Monday 13 February 2023

Earthquakes in Türkiye and the Right to Life: Whither Positive Obligations?

On 6 February 2023, Türkiye and Syria experienced two devastating earthquakes which affected the lives of more than 24 million people. The death toll has passed 30.000, and the UN fears that the figure could double. The number of injured and homeless people is far worse. According to Ross Stein, the head of catastrophe modelling company Temblor, “the number one factor [was] building quality”. Other seismologists and engineers argue that building standards and failure to enforce them have contributed to a high death toll. 
These claims trigger a set of questions from a human rights standpoint. In particular, while no doubt that loss of life and destruction of property is expected following a 7.8 magnitude earthquake, the question is whether the State had taken all the necessary measures to minimise the loss of life (Article 2 ECHR), protect the right to private and family life (Article 8 ECHR), and prevent the destruction of property (Article 1 of Protocol No. 1). 
The European Court of Human Rights has found in M. Özel and Others v. Turkey that, while States have no control over earthquakes, they are under an obligation to adopt “measures geared to reducing their effects in order to keep their catastrophic impact to a minimum. In that respect, therefore, the prevention obligation comes down to adopting measures to reinforce the State’s capacity to deal with the unexpected and violent nature of such natural phenomena as earthquakes” (para. 173). The Court has further explained that such measures include “appropriate spatial planning and controlled urban development” (para. 174). Even though the complaint was out of time, the Court found it relevant to note that “the local authorities which should have supervised and inspected [the respective] buildings had failed in their obligations to do so” (para. 175).
The Court’s approach in M. Özel and Others v. Turkey confirms States’ positive obligations to protect the right to life also in the context of natural disasters, including earthquakes. The ECtHR is mindful that protection of all lives is not always possible. After all, the duty to protect the right to life is one of means and not of result. However, the Court has clarified that  domestic “authorities must take appropriate care to ensure that any risk to life is minimised” and it must be examined whether they “were not negligent in their choice of action”. The Strasbourg Court has noted the requirement on states to “undertake any measures within their powers that could reasonably be expected to avoid, or at least mitigate risk”.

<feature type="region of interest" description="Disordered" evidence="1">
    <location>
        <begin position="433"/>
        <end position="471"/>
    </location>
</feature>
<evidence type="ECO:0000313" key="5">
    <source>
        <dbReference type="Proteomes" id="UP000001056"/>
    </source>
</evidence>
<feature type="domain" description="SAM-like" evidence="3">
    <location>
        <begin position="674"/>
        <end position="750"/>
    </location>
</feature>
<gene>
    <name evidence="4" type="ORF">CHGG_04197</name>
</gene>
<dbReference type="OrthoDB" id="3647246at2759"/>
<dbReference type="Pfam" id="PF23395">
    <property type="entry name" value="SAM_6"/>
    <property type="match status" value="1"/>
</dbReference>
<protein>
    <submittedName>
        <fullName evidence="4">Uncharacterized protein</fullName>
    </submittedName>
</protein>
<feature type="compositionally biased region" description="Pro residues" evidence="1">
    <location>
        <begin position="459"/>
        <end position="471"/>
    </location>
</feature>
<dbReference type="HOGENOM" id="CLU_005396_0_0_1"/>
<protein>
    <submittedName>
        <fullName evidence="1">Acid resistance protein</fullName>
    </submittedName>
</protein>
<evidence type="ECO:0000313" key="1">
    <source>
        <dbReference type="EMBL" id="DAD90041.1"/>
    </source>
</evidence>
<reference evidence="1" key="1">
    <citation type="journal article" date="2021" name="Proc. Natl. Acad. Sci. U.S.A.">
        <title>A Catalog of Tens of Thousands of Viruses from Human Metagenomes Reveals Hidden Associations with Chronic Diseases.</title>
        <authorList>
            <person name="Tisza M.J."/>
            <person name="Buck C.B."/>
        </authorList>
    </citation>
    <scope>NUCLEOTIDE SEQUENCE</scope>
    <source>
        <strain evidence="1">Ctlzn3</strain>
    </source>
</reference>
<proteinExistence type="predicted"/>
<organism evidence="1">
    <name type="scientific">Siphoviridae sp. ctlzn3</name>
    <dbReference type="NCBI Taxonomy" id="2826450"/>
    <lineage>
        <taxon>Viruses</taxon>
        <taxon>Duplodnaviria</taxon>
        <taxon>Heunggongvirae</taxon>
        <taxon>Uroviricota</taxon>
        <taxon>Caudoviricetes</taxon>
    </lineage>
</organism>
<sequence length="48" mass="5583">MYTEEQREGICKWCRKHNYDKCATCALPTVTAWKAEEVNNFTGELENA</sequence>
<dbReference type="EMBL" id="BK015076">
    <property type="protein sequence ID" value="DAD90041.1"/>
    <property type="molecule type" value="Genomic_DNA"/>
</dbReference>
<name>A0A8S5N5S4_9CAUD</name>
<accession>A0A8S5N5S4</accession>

It appears that even the Turkish authorities have acknowledged that the death toll in this and previous earthquakes have been connected to poor construction. Following the 2011 earthquake in Türkiye, Erdogan blamed poor construction for the (then) high death toll, and argued that the negligence of municipalities, constructors and supervisors amount to murder. As in the aftermath of 2011 earthquake, the Turkish authorities have issued numerous arrest warrants and have already arrested a number of contractors whose buildings collapsed in the 2023 earthquakes. In short, there appear to exist prima facie scientific arguments and political acknowledgment by the Turkish authorities that the death toll and destruction of property in the past and recent earthquakes are also connected to bad construction and human negligence. 
It must be noted that criminal prosecution of contractors whose buildings collapsed does not fully satisfy States’ obligations under the right to life. This is only one post factum obligation. Türkiye’s obligations under the ECHR remain also with regards to the obligation to prevent the loss of life, which includes two positive obligations. First, to issue adequate building permits and enforce the requisite construction regulations to prevent loss of life during earthquakes, and, second, to undertake adequate operational measures to search and save lives after the earthquake.
While many victims remain missing under the rubble, and those found need food, medical care and shelter, the focus must remain on search and rescue operations, aid and solidarity with the victims. Yet, the human factor involved in this tragedy merits an in-depth discussion also about the accountability for failure to take the necessary measures to protect the right to life as guaranteed by the European Convention on Human Rights.